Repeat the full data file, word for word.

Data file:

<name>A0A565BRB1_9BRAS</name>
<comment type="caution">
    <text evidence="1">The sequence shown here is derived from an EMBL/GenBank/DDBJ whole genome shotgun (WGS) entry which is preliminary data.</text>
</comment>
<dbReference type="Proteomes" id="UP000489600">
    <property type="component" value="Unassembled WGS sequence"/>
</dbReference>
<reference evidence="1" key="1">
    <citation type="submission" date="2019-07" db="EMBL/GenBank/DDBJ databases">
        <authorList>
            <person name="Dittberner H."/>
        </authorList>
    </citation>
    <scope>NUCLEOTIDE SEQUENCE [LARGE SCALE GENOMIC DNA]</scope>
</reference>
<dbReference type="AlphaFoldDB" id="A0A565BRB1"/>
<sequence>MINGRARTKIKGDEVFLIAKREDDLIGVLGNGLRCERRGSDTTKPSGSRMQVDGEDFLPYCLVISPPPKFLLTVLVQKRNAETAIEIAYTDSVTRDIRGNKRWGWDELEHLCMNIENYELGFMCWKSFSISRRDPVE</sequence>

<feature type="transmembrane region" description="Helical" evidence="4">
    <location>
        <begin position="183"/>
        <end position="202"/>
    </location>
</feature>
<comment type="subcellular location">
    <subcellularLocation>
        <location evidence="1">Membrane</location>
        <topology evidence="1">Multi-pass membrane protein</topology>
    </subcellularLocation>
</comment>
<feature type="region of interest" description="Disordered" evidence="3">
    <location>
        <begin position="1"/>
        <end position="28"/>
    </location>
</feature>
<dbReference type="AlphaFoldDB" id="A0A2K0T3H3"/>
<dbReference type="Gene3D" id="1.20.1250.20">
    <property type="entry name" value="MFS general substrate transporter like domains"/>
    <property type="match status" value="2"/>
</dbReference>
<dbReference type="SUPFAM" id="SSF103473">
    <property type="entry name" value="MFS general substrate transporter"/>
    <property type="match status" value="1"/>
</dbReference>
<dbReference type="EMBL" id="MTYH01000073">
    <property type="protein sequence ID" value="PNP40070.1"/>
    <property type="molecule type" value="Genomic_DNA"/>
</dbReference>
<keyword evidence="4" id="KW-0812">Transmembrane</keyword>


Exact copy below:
<name>A0A565BRB1_9BRAS</name>
<comment type="caution">
    <text evidence="1">The sequence shown here is derived from an EMBL/GenBank/DDBJ whole genome shotgun (WGS) entry which is preliminary data.</text>
</comment>
<dbReference type="Proteomes" id="UP000489600">
    <property type="component" value="Unassembled WGS sequence"/>
</dbReference>
<reference evidence="1" key="1">
    <citation type="submission" date="2019-07" db="EMBL/GenBank/DDBJ databases">
        <authorList>
            <person name="Dittberner H."/>
        </authorList>
    </citation>
    <scope>NUCLEOTIDE SEQUENCE [LARGE SCALE GENOMIC DNA]</scope>
</reference>
<dbReference type="AlphaFoldDB" id="A0A565BRB1"/>
<sequence>MINGRARTKIKGDEVFLIAKREDDLIGVLGNGLRCERRGSDTTKPSGSRMQVDGEDFLPYCLVISPPPKFLLTVLVQKRNAETAIEIAYTDSVTRDIRGNKRWGWDELEHLCMNIENYELGFMCWKSFSISRRDPVE</sequence>

<feature type="transmembrane region" description="Helical" evidence="4">
    <location>
        <begin position="183"/>
        <end position="202"/>
    </location>
</feature>
<comment type="subcellular location">
    <subcellularLocation>
        <location evidence="1">Membrane</location>
        <topology evidence="1">Multi-pass membrane protein</topology>
    </subcellularLocation>
</comment>
<feature type="region of interest" description="Disordered" evidence="3">
    <location>
        <begin position="1"/>
        <end position="28"/>
    </location>
</feature>
<dbReference type="AlphaFoldDB" id="A0A2K0T3H3"/>
<dbReference type="Gene3D" id="1.20.1250.20">
    <property type="entry name" value="MFS general substrate transporter like domains"/>
    <property type="match status" value="2"/>
</dbReference>
<dbReference type="SUPFAM" id="SSF103473">
    <property type="entry name" value="MFS general substrate transporter"/>
    <property type="match status" value="1"/>
</dbReference>
<dbReference type="EMBL" id="MTYH01000073">
    <property type="protein sequence ID" value="PNP40070.1"/>
    <property type="molecule type" value="Genomic_DNA"/>
</dbReference>
<keyword evidence="4" id="KW-0812">Transmembrane</keyword>